Machine Learning - Winder.AI Blog

Industrial insight and articles from Winder.AI, focusing on the topic Machine Learning

203: Examples and Decision Trees

Mon Jan 1, 2018, in Training, Machine Learning

Example: Segmentation via Information Gain There’s a fairly famous dataset called the “mushroom dataset”. It describes whether mushrooms are edible or not, depending on an array of features. The nice thing about this dataset is that the features are all catagorical. So we can go through and segment the data for each value in a feature. This is some example data: poisonous cap-shape cap-surface cap-color bruises? p x s n t e x s y t e b s w t p x y w t e x s g f etc.

301: Data Engineering

Mon Jan 1, 2018, in Training, Machine Learning

Your job depends on your data The goal of this section is to: Talk about what data is and the context provided by your domain Discover how to massage data to produce the best results Find out how and where we can discover new data ??? If you have inadequate data you will not be able to succeed in any data science task. More generally, I want you to focus on your data.

302: How to Engineer Features

Mon Jan 1, 2018, in Training, Machine Learning

Engineering features You want to do this because: Reduces the number of features without losing information Better features than the original Make data more suitable for training ??? Another part of the data wrangling challenge is to create better features from current ones. Distribution/Model specific rescaling Most models expect normally distributed data. If you can, transform the data to be normal. Infer the distribution from the histogram (and confirm by fitting distributions)

401: Linear Regression

Mon Jan 1, 2018, in Training, Machine Learning

Regression and Linear Classifiers Traditional linear regression (a.k.a. Ordinary Least Squares) is the simplest and classic form of regression. Given a linear model in the form of: \begin{align} f(\mathbf{x}) & = w_0 + w_1x_1 + w_2x_2 + \dots \\ & = \mathbf{w} ^T \cdot \mathbf{x} \end{align} Linear regression finds the parameters $$\mathbf{w}$$ that minimises the mean squared error (MSE)… The MSE is the sum of the squared values between the predicted value and the actual value.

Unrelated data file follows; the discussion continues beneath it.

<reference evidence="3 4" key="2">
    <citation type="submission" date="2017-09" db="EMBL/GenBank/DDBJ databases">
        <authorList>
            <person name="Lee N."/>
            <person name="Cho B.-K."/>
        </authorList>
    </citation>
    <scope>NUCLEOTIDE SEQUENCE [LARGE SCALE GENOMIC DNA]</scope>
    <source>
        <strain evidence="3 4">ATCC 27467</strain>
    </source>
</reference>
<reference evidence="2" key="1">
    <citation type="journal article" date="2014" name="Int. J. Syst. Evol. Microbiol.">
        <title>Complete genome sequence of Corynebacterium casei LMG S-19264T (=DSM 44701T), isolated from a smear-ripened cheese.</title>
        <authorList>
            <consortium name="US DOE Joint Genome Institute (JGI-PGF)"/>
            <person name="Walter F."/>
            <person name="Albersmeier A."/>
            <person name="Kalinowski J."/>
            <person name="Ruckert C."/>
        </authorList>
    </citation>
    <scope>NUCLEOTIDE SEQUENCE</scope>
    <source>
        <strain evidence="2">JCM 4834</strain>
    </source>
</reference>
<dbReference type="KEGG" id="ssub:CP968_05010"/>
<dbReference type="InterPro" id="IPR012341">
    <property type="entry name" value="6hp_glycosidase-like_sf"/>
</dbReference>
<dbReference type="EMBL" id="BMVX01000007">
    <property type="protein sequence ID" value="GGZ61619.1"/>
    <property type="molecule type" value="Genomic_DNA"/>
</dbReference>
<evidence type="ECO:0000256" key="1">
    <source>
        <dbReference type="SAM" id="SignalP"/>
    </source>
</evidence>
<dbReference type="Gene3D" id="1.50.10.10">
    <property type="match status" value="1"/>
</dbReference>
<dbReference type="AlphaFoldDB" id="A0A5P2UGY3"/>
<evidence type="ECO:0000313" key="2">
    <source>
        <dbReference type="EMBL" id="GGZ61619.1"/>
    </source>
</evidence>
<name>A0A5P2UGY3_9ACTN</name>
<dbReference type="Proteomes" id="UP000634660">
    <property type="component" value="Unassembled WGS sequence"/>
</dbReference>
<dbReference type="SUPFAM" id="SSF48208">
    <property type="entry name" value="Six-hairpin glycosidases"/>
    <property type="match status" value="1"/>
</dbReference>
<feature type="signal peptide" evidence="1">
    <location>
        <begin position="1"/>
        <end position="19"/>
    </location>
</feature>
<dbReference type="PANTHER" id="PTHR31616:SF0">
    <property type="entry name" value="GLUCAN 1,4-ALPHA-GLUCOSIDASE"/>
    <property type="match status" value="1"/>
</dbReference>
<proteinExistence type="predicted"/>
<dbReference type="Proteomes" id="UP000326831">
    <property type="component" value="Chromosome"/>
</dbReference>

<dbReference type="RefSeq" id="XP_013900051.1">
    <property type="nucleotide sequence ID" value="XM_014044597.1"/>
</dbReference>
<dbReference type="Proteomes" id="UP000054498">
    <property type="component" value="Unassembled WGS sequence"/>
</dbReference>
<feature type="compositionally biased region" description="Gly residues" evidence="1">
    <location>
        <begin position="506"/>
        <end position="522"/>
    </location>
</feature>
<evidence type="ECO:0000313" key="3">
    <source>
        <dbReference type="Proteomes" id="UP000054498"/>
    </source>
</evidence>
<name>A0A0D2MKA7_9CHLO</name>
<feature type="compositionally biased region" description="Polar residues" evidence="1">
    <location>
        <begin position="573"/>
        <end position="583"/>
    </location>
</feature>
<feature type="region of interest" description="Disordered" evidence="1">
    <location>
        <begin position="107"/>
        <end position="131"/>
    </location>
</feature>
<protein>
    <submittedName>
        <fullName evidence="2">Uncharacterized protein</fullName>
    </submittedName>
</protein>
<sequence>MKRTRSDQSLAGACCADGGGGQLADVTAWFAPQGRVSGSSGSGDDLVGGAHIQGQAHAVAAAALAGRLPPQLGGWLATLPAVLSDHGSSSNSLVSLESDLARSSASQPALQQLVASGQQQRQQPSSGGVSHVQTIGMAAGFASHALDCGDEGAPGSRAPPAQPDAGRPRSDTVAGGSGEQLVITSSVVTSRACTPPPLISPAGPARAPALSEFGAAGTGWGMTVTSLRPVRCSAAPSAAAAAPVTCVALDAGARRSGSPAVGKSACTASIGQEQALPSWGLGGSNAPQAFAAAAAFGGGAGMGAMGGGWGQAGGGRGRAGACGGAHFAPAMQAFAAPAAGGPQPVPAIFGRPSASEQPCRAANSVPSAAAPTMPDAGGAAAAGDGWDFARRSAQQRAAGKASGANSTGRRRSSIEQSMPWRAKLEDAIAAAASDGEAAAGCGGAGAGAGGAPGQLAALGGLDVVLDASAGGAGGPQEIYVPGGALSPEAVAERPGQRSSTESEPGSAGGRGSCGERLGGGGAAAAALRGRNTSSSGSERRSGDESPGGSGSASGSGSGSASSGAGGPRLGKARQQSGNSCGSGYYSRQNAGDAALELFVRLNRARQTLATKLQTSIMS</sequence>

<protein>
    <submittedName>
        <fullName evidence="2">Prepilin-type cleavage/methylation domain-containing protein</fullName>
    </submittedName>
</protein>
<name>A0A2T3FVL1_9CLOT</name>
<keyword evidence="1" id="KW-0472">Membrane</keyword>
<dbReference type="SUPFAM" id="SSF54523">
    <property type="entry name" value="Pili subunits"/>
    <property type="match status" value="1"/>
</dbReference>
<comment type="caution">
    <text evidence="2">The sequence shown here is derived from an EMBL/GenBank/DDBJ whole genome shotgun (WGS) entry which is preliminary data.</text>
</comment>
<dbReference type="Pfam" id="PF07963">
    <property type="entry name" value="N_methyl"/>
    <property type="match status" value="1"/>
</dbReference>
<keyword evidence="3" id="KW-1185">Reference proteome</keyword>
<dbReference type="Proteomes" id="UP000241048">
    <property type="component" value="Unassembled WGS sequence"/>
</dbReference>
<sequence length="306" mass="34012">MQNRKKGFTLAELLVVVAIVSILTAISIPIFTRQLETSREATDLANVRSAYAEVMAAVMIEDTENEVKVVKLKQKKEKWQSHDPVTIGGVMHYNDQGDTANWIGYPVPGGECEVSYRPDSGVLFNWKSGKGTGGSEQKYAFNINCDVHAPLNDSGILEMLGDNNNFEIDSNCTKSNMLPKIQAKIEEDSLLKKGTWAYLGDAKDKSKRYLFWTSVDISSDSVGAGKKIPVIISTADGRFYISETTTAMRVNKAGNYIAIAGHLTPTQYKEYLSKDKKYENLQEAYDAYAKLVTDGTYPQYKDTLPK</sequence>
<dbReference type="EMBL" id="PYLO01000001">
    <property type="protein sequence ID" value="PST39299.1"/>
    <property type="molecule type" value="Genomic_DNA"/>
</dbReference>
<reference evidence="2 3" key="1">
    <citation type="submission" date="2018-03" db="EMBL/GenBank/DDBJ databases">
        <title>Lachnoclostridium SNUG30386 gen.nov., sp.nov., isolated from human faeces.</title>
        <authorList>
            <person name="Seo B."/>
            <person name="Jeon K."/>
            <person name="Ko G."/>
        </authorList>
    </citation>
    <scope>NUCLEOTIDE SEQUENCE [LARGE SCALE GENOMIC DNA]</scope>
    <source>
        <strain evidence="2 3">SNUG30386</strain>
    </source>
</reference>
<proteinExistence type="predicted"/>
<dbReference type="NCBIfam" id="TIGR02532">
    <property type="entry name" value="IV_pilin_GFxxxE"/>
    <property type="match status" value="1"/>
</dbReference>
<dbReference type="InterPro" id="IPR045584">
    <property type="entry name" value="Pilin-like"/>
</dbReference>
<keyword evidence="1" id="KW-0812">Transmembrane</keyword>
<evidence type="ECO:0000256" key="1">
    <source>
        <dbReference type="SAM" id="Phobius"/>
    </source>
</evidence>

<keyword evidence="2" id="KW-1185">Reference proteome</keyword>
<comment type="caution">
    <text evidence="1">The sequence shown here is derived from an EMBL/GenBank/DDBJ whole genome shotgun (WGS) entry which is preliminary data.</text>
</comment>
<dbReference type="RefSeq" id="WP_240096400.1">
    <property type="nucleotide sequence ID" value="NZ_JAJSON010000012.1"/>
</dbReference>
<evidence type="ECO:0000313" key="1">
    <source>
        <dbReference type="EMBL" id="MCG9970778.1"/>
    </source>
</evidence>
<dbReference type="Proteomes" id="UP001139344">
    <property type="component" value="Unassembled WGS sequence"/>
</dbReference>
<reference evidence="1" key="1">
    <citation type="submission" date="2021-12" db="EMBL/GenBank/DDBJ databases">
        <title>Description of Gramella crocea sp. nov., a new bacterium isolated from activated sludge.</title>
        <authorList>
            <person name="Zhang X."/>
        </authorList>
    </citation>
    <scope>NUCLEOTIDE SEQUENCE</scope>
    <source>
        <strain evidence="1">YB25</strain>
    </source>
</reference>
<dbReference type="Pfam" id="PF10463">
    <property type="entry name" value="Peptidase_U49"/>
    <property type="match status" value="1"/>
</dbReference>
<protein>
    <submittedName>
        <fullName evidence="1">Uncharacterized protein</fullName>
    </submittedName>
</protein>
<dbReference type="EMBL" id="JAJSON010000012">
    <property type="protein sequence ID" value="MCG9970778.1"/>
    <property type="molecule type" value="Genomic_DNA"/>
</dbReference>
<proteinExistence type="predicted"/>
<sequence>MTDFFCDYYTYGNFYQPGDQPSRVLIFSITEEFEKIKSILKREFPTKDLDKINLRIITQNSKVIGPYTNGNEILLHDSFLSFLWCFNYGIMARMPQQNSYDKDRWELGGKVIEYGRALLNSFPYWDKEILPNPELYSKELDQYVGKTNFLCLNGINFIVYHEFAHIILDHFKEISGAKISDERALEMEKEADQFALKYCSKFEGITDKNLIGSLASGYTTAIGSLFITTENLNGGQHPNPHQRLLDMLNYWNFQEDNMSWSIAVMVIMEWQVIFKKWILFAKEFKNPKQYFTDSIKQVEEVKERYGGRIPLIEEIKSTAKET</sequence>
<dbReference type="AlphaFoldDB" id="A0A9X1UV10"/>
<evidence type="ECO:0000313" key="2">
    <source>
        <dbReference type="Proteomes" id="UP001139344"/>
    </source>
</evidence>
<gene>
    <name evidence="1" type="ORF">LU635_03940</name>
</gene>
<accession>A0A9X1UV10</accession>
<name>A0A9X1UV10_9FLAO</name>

Mon Jan 1, 2018, in Training, Machine Learning

Optimisation When discussing regression we found that these have closed solutions. I.e. solutions that can be solved directly. For many other algorithms there is no closed solution available. In these cases we need to use an optimisation algorithm. The goals of these algorithms is to iteratively step towards the correct result. Gradient descent Given a cost function, the gradient decent algorithm calculates the gradient of the last step and move in the direction of that gradient.

403: Linear Classification

Mon Jan 1, 2018, in Training, Machine Learning

Classification via a model Decision trees created a one-dimensional decision boundary We could easily imagine using a linear model to define a decision boundary ??? Previously we used fixed decision boundaries to segment the data based upon how informative the segmentation would be. The decision boundary represents a one-dimensional rule that separates the data. We could easily increase the number or complexity of the parameters used to define the boundary.

404: Nonlinear, Linear Classification

Mon Jan 1, 2018, in Training, Machine Learning

Nonlinear functions Sometimes data cannot be separated by a simple threshold or linear boundary. We can also use nonlinear functions as a decision boundary. ??? To represent more complex data, we can introduce nonlinearities. Before we do, bear in mind: More complex interactions between features yield solutions that overfit data; to compensate we will need more data. More complex solutions take a greater amount of computational power Anti-KISS The simplest way of adding a nonlinearities is to add various permutations of the original features.

501: Over and Underfitting

Mon Jan 1, 2018, in Training, Machine Learning

Generalisation and overfitting “enough rope to hang yourself with” We can create classifiers that have a decision boundary of any shape. Very easy to overfit the data. This section is all about what overfitting is and why it is bad. ??? Speaking generally, we can create classifiers that correspond to any shape. We have so much flexibility that we could end up overfitting the data. This is where chance data, data that is noise, is considered a valid part of the model.

502: Preventing Overfitting with Holdout

Mon Jan 1, 2018, in Training, Machine Learning

Holdout We have been using: Training data Not representative of production. We want to pretend like we are seeing new data: Hold back some data ??? When we train the model, we do so on some data. This is called training data. Up to now, we have been using the same training data to measure our accuracy. If we create a lookup table, our accuracy will be 100%.

503: Visualising Overfitting in High Dimensional Problems

Mon Jan 1, 2018, in Training, Machine Learning

Validation curve One simple method of visualising overfitting is with a validation curve, (a.k.a fitting curve). This is a plot of a score (e.g. accuracy) verses some parameter in the model. Let’s compare the make_circles dataset again and vary the SVM->RBF->gamma value. ??? Performance of the SVM->RBF algorithm when altering the parameters of the RBF. We can see that we are underfitting at low values of $$\gamma$$. So we can make the model more complex by allowing the SVM to fit smaller and smaller kernels.